Acharya's Call Part-II

H.H. JAGADGURU’S Madras Discourses


Part II

HH Mahaswamiji
21    Keep the Epics Green

We are indebted to a great extent to the sages Valmiki and Vyasa for the Ramayana, the Mahabharata, and the Bhagavatam. The influence of the Ramayana and the Mahabharata had at one time spread even to the Far Eastern islands, like Java, Sumatra and Bali. Though the population of most of these islands is predominantly Muslim now, the stories of the Ramayana and the Mahabharata are being enacted on all important festive occasions even to-day. Sri Sankara Bhagavatpada has given us several works for widening our jnana and we are indebted to him also. Besides these, there are the Smritis and the Sutras for our guidance.

The puranic stories which teach us right conduct in thought, words, and action, are regarded by some as mythology or legends. There is a tendency on the part of some of the people to treat them as imaginary tales. It is human nature to regard a thing which we cannot comprehend as false. Yet, in modern days, people are ready to believe such news items appearing in newspapers, as the find of leg bones several feet long, or the birth of child with two heads, or a woman giving birth to a snake. If that were so, why should we disbelieve if a puranic story tells us of a person as tall as a palmyra tree or a man with more than one head?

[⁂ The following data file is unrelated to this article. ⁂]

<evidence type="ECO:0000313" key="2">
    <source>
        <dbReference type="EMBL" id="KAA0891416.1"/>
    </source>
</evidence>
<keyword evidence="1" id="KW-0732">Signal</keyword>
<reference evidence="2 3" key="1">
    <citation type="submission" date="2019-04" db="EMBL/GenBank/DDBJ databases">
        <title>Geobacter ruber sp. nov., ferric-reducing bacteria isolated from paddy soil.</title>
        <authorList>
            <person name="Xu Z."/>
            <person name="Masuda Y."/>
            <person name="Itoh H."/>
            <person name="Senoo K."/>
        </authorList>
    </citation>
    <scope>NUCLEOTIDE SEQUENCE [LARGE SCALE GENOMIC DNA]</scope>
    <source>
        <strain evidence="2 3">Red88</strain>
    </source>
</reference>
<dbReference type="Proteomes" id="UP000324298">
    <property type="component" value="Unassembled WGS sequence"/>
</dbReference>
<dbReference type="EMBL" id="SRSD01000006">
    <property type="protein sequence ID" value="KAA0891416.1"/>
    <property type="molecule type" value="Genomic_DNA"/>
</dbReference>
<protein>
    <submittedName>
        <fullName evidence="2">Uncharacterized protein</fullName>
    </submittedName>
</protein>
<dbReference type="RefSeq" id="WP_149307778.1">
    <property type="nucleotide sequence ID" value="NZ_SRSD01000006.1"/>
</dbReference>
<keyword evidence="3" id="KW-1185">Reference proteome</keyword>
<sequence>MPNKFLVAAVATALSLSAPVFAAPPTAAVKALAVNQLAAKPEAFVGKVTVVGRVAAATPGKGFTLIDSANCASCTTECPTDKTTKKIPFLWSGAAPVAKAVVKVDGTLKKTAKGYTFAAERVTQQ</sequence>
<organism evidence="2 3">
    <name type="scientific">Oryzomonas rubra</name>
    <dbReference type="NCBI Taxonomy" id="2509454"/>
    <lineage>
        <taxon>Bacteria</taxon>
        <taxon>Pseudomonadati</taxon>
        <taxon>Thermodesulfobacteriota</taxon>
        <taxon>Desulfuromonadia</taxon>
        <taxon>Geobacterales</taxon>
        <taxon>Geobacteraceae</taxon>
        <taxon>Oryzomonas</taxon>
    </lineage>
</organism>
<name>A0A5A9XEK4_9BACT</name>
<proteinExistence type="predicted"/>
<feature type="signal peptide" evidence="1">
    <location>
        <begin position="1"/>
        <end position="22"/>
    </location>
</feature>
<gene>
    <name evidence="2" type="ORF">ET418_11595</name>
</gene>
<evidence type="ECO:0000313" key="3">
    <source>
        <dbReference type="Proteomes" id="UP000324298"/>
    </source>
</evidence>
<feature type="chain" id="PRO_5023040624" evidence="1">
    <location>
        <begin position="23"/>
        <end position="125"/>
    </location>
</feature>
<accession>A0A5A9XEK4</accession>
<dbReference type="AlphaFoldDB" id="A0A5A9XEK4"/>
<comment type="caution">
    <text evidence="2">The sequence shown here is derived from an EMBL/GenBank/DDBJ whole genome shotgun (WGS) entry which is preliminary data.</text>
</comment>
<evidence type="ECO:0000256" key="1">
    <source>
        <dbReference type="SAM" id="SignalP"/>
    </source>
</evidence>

There is sthalapurana for each temple. The Saivite and the Vaishnavite saints have also sung about many of our temples and places of pilgrimage. This temple literature contains a fund of information which, when understood properly will help us to approach the Puranas with the reverence they deserve. There is need to equip our boys and girls with a certain rudimentary knowledge of Sanskrit and classical Tamil so that they can easily understand when they hear the Ramayana or the Mahabharata recited either in Sanskrit or in Tamil. In the past there was a custom to make boys and girls learn by heart certain easy verses in Sanskrit like the Neetisaara. With the disintegration of village life such wholesome practices have disappeared. The Kamakoti Mutt has prepared books both in Tamil and in Sanskrit containing easy verses which will pave the way for understanding the epics. If this knowledge about the Puranas and other ethical works spreads among our women, they will be in a position to pass on their knowledge to their children and thus ensure a continuity of Puranic knowledge. It is possible to form study groups of women even in Madras.

October 12, 1957

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